Custom Home: The Need I Saw
In this post, I’m going to describe the conceptual evolution of the project: how I originally came about the idea, and what guided it to its current conceptualization.
The primary element in the Custom Home application is the Custom Button.
The intent was to create something powerful, customize-able, dynamic, diverse, but also to maintain usability as functionality is added.
For the first several iterations, Custom Home was a desktop application, and I do plan to release some form of Custom Home desktop application some day. I had learned a power-user trick back when using XP, to create named folders in the root of the start menu, which allowed me faster and more organized access to games, applications, and servers. Of course, with the new start menu introduced in Vista, and the instant search, this became slightly less effective, and a fair bit less useful.
At the time, however, I decided this wasn’t clean enough, and it was also a sort of “power user trick” rather than an application designed to assist the user. If I were to build something easier, more intuitive, there might be a desire for it.
The original concept was to create a toolbar full of cascading, customizable multi-function buttons. I was still programming in Delphi at the time, and one of my favorite easy-to-use GUI features was the various events that could be attached to an object. You sometimes see this advanced functionality on websites: menus that “drop down” when your mouse hovers over them, buttons that visually depress as you click them, etc. However, in every operating system I’ve used, every desktop icon essentially had three actions: Select, Execute, and Context Menu. For an interface designed a few years after the mouse came out, that’s pretty impressive. Here we are two decades later, with four strong primary user interfaces (Microsoft / Windows, MacOS, Gnome, and KDE), innumerable operating systems (if you count Unix and Linux flavors, which I am), and we’ve actually starting to step backwards from that, attempting to make our software and systems more portable to touchscreen devices, which of course have a more shallow capability for user input.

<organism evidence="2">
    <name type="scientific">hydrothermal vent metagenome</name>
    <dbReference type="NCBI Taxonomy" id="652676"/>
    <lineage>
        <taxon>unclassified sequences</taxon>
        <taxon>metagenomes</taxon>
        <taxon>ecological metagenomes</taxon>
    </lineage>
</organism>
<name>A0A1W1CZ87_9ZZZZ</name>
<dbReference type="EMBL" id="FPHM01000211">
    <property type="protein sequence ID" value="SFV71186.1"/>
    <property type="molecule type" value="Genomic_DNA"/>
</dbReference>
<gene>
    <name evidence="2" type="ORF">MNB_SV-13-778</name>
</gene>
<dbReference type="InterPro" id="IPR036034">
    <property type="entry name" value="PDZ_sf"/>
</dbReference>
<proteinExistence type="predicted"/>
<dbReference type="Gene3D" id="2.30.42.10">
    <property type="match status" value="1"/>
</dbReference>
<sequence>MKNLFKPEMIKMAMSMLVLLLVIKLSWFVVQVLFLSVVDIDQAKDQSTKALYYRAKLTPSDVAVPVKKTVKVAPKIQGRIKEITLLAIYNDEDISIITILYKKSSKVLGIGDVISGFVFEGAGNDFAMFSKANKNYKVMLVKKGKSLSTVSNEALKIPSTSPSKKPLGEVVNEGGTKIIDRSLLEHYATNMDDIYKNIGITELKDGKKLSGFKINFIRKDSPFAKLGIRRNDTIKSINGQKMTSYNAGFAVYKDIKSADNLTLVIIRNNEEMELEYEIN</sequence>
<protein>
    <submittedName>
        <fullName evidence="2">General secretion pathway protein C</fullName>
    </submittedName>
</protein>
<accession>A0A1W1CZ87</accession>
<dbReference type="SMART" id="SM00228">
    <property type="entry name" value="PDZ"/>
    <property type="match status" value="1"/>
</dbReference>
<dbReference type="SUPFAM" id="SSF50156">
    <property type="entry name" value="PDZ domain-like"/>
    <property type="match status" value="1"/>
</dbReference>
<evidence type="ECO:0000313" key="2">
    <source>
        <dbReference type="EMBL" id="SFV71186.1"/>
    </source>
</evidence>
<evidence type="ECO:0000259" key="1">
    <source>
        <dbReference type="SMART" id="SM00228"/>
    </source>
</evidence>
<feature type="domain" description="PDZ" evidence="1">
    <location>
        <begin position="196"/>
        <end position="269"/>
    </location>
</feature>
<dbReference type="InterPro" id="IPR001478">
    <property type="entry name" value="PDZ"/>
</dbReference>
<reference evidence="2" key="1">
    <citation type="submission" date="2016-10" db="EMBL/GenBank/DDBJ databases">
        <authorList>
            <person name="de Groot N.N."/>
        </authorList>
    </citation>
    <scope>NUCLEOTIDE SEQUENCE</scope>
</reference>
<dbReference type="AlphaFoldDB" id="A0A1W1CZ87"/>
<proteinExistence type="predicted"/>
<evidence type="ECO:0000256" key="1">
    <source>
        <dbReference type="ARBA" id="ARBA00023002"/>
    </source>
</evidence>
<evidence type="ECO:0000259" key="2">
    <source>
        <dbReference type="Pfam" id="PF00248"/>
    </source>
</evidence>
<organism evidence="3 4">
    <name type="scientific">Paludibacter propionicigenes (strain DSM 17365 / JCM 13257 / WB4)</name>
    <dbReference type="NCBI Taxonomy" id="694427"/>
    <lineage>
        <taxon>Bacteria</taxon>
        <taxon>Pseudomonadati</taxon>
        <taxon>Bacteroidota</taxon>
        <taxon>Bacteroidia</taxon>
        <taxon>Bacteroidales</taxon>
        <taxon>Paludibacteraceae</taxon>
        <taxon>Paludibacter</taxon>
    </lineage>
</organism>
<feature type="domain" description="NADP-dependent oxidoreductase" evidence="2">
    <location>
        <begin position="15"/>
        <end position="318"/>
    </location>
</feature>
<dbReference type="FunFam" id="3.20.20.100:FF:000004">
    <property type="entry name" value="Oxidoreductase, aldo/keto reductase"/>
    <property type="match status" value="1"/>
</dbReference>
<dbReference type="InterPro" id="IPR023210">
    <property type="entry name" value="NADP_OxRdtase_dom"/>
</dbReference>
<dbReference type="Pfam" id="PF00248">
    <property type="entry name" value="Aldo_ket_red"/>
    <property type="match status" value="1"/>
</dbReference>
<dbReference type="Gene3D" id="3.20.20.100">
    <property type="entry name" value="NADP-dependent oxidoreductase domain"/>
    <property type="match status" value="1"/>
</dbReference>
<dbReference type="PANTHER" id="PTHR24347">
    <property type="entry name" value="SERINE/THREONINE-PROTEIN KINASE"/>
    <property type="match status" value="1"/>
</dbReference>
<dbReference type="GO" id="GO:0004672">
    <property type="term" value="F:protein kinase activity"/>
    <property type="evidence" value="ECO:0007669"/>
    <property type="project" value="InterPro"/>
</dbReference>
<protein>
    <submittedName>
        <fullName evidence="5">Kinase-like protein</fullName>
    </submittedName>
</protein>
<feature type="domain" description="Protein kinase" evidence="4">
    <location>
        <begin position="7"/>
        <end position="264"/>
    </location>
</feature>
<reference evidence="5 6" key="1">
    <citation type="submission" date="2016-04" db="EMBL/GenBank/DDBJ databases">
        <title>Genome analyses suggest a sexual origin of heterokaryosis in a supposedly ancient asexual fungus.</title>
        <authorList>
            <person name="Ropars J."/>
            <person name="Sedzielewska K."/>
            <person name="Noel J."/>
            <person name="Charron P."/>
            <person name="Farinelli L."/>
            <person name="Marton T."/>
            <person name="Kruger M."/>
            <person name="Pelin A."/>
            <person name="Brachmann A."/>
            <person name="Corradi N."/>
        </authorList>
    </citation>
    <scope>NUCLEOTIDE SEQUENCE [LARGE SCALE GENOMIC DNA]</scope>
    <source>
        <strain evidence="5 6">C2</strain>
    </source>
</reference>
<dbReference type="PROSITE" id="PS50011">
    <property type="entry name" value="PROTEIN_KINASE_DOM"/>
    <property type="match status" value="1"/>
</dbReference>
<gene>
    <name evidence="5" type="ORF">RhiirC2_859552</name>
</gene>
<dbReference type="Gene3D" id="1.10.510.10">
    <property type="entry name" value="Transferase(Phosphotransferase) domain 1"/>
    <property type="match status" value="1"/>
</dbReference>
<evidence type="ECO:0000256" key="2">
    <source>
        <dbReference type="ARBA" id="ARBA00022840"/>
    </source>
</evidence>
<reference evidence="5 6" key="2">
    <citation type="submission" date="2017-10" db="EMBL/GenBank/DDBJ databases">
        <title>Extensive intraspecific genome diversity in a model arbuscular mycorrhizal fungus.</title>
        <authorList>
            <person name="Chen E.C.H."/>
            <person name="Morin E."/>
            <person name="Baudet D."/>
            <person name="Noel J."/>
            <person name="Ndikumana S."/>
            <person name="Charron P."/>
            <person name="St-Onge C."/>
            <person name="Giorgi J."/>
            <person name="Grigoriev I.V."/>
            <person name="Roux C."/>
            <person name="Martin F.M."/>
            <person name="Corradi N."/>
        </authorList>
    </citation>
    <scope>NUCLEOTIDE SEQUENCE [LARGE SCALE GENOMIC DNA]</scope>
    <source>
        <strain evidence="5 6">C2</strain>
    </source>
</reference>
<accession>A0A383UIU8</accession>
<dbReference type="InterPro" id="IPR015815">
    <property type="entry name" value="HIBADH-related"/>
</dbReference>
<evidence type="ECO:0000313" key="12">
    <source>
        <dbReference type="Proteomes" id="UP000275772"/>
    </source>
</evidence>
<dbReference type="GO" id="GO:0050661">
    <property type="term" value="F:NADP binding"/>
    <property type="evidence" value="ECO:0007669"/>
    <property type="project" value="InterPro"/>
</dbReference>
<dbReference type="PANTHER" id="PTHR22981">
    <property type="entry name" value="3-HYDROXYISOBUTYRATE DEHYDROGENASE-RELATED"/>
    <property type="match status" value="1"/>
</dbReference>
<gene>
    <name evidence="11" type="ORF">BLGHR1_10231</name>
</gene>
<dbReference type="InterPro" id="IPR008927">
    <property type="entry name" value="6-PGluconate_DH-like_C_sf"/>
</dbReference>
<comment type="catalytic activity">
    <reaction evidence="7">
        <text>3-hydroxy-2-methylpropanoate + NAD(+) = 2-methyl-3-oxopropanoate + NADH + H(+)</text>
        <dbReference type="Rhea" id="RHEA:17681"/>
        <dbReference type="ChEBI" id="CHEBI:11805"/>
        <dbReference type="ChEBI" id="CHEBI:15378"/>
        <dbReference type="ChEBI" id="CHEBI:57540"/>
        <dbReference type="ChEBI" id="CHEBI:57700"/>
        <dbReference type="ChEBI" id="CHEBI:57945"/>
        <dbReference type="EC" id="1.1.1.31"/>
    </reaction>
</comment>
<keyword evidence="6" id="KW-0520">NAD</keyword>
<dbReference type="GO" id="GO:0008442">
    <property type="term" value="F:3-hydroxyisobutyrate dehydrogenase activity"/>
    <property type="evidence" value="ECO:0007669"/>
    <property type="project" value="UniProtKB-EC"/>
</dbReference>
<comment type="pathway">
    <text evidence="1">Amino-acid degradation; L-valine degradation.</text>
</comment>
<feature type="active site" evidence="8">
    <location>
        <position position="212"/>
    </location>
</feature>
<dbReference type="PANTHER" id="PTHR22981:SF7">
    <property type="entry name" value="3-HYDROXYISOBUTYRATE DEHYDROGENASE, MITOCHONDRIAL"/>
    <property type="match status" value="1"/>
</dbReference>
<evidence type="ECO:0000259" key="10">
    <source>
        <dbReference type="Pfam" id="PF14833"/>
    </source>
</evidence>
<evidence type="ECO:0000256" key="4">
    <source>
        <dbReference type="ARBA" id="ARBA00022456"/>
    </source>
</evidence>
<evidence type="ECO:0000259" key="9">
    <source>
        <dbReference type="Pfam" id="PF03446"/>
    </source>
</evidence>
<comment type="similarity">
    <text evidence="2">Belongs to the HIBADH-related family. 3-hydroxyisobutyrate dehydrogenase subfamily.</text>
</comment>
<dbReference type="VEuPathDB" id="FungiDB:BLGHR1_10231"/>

Within applications, both on a desktop and on the web, you see a lot more functionality than what basic operating systems tend to give you, for a number of sensible reasons. Among them is the implication that companies will release programs to extend functionality as the user desires, and the successful ones will thrive. Over-complicating the basic Operating System could become a fatal mistake, especially with the low adoption rate for *nix systems, even given GTK and KDE’s customizability on top of Ubuntu’s user-friendliness. But, as for successful individual applications thriving, I have yet to come across any desktop usability alteration programs that are even a tenth as widely known as, say, Google Chrome. They do share enough success to be worth developing, however, and the most successful among them are created by a company called Stardock.
The GTK user interface is user-friendly and customizable, but sees little love.
Along with making very nice games, Stardock makes some excellent desktop applications. There is an entire suite of tools that they offer, but the most pertinent to this is DesktopX. The program essentially does what I had in mind (though I wouldn’t discover it until a few years after developing my first prototype), but is fairly complicated and highly reliant on a vast database of user-created desktops. It had the flexibility, the power, and the community. But I wanted simpler, smarter, more intuitive, and a little intelligent back-end to try to take work off of the user’s plate. In short, I wanted the DesktopX that Apple would have made.
90% of users are now alienated.
Work began on CustomHome before I started writing it for the web, back when it was a desktop toolbar. I’ve discussed the evolution of the application in the next post.